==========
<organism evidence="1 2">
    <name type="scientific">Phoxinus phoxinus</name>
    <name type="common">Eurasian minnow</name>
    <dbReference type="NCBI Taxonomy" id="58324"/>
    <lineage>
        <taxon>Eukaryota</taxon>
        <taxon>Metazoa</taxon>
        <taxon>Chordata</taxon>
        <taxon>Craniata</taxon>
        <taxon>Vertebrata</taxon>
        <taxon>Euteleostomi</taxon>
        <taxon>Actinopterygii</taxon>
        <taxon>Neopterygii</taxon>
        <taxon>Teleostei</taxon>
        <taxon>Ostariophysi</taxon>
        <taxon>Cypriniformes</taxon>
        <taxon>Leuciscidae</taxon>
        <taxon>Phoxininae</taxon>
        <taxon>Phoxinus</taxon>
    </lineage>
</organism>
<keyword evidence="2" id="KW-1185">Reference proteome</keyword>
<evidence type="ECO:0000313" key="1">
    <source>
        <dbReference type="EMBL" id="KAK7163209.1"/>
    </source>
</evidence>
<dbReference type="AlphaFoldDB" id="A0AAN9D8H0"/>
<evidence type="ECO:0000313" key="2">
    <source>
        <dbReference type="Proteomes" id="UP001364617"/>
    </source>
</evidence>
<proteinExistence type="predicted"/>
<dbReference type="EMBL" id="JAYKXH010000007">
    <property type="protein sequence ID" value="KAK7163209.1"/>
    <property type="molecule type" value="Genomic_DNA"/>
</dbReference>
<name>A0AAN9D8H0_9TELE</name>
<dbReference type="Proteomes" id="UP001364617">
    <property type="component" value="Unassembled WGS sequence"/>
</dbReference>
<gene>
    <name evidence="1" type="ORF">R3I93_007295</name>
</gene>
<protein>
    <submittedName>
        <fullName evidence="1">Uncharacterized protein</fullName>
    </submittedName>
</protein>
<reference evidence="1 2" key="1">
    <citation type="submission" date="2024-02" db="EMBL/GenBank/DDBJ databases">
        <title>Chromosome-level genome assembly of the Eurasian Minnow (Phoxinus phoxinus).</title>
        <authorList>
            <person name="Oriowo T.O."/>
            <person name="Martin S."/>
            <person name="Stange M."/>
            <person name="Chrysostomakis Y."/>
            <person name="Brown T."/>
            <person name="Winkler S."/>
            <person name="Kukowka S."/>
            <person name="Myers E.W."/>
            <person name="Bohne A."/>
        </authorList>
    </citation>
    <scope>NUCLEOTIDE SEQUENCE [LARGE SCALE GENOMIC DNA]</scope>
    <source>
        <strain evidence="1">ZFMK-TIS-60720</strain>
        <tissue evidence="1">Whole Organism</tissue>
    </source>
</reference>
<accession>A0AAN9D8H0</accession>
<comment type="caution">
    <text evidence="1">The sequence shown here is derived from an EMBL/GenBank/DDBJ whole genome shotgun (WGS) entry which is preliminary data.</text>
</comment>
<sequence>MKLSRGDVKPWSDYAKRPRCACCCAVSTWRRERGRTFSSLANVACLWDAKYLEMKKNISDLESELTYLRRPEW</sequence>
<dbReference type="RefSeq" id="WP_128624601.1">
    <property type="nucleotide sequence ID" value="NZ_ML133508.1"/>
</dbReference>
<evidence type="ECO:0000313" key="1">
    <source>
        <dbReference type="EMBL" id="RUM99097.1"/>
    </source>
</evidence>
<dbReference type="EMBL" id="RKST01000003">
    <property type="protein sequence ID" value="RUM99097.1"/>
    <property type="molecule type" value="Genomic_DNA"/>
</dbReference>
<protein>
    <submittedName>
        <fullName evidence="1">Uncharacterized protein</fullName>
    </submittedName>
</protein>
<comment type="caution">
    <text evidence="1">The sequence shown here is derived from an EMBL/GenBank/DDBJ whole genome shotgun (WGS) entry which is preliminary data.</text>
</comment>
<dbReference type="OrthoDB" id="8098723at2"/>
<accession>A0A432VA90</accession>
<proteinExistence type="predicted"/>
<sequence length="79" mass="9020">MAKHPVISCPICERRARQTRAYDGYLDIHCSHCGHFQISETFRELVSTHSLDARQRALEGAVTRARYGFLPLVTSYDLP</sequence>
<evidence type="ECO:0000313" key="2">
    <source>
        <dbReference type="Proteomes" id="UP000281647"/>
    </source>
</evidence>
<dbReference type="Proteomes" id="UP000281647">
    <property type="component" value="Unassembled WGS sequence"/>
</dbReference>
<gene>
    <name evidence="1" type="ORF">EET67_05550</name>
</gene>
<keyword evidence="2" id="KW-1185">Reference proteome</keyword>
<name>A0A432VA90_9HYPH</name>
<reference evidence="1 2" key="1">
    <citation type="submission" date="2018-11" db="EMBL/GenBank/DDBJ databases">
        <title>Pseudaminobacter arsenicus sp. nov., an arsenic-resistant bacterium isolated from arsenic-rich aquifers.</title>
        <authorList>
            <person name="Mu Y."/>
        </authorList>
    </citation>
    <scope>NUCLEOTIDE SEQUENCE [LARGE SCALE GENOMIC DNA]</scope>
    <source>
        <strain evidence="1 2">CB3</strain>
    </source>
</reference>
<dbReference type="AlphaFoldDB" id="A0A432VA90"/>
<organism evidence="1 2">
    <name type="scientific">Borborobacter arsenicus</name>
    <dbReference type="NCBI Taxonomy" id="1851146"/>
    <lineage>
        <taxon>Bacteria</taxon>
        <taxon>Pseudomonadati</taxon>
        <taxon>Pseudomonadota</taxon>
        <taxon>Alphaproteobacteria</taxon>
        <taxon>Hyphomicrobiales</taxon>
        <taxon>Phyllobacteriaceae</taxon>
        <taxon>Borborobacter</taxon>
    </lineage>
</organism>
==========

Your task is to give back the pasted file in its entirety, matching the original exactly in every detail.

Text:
<organism evidence="1 2">
    <name type="scientific">Phoxinus phoxinus</name>
    <name type="common">Eurasian minnow</name>
    <dbReference type="NCBI Taxonomy" id="58324"/>
    <lineage>
        <taxon>Eukaryota</taxon>
        <taxon>Metazoa</taxon>
        <taxon>Chordata</taxon>
        <taxon>Craniata</taxon>
        <taxon>Vertebrata</taxon>
        <taxon>Euteleostomi</taxon>
        <taxon>Actinopterygii</taxon>
        <taxon>Neopterygii</taxon>
        <taxon>Teleostei</taxon>
        <taxon>Ostariophysi</taxon>
        <taxon>Cypriniformes</taxon>
        <taxon>Leuciscidae</taxon>
        <taxon>Phoxininae</taxon>
        <taxon>Phoxinus</taxon>
    </lineage>
</organism>
<keyword evidence="2" id="KW-1185">Reference proteome</keyword>
<evidence type="ECO:0000313" key="1">
    <source>
        <dbReference type="EMBL" id="KAK7163209.1"/>
    </source>
</evidence>
<dbReference type="AlphaFoldDB" id="A0AAN9D8H0"/>
<evidence type="ECO:0000313" key="2">
    <source>
        <dbReference type="Proteomes" id="UP001364617"/>
    </source>
</evidence>
<proteinExistence type="predicted"/>
<dbReference type="EMBL" id="JAYKXH010000007">
    <property type="protein sequence ID" value="KAK7163209.1"/>
    <property type="molecule type" value="Genomic_DNA"/>
</dbReference>
<name>A0AAN9D8H0_9TELE</name>
<dbReference type="Proteomes" id="UP001364617">
    <property type="component" value="Unassembled WGS sequence"/>
</dbReference>
<gene>
    <name evidence="1" type="ORF">R3I93_007295</name>
</gene>
<protein>
    <submittedName>
        <fullName evidence="1">Uncharacterized protein</fullName>
    </submittedName>
</protein>
<reference evidence="1 2" key="1">
    <citation type="submission" date="2024-02" db="EMBL/GenBank/DDBJ databases">
        <title>Chromosome-level genome assembly of the Eurasian Minnow (Phoxinus phoxinus).</title>
        <authorList>
            <person name="Oriowo T.O."/>
            <person name="Martin S."/>
            <person name="Stange M."/>
            <person name="Chrysostomakis Y."/>
            <person name="Brown T."/>
            <person name="Winkler S."/>
            <person name="Kukowka S."/>
            <person name="Myers E.W."/>
            <person name="Bohne A."/>
        </authorList>
    </citation>
    <scope>NUCLEOTIDE SEQUENCE [LARGE SCALE GENOMIC DNA]</scope>
    <source>
        <strain evidence="1">ZFMK-TIS-60720</strain>
        <tissue evidence="1">Whole Organism</tissue>
    </source>
</reference>
<accession>A0AAN9D8H0</accession>
<comment type="caution">
    <text evidence="1">The sequence shown here is derived from an EMBL/GenBank/DDBJ whole genome shotgun (WGS) entry which is preliminary data.</text>
</comment>
<sequence>MKLSRGDVKPWSDYAKRPRCACCCAVSTWRRERGRTFSSLANVACLWDAKYLEMKKNISDLESELTYLRRPEW</sequence>
<dbReference type="RefSeq" id="WP_128624601.1">
    <property type="nucleotide sequence ID" value="NZ_ML133508.1"/>
</dbReference>
<evidence type="ECO:0000313" key="1">
    <source>
        <dbReference type="EMBL" id="RUM99097.1"/>
    </source>
</evidence>
<dbReference type="EMBL" id="RKST01000003">
    <property type="protein sequence ID" value="RUM99097.1"/>
    <property type="molecule type" value="Genomic_DNA"/>
</dbReference>
<protein>
    <submittedName>
        <fullName evidence="1">Uncharacterized protein</fullName>
    </submittedName>
</protein>
<comment type="caution">
    <text evidence="1">The sequence shown here is derived from an EMBL/GenBank/DDBJ whole genome shotgun (WGS) entry which is preliminary data.</text>
</comment>
<dbReference type="OrthoDB" id="8098723at2"/>
<accession>A0A432VA90</accession>
<proteinExistence type="predicted"/>
<sequence length="79" mass="9020">MAKHPVISCPICERRARQTRAYDGYLDIHCSHCGHFQISETFRELVSTHSLDARQRALEGAVTRARYGFLPLVTSYDLP</sequence>
<evidence type="ECO:0000313" key="2">
    <source>
        <dbReference type="Proteomes" id="UP000281647"/>
    </source>
</evidence>
<dbReference type="Proteomes" id="UP000281647">
    <property type="component" value="Unassembled WGS sequence"/>
</dbReference>
<gene>
    <name evidence="1" type="ORF">EET67_05550</name>
</gene>
<keyword evidence="2" id="KW-1185">Reference proteome</keyword>
<name>A0A432VA90_9HYPH</name>
<reference evidence="1 2" key="1">
    <citation type="submission" date="2018-11" db="EMBL/GenBank/DDBJ databases">
        <title>Pseudaminobacter arsenicus sp. nov., an arsenic-resistant bacterium isolated from arsenic-rich aquifers.</title>
        <authorList>
            <person name="Mu Y."/>
        </authorList>
    </citation>
    <scope>NUCLEOTIDE SEQUENCE [LARGE SCALE GENOMIC DNA]</scope>
    <source>
        <strain evidence="1 2">CB3</strain>
    </source>
</reference>
<dbReference type="AlphaFoldDB" id="A0A432VA90"/>
<organism evidence="1 2">
    <name type="scientific">Borborobacter arsenicus</name>
    <dbReference type="NCBI Taxonomy" id="1851146"/>
    <lineage>
        <taxon>Bacteria</taxon>
        <taxon>Pseudomonadati</taxon>
        <taxon>Pseudomonadota</taxon>
        <taxon>Alphaproteobacteria</taxon>
        <taxon>Hyphomicrobiales</taxon>
        <taxon>Phyllobacteriaceae</taxon>
        <taxon>Borborobacter</taxon>
    </lineage>
</organism>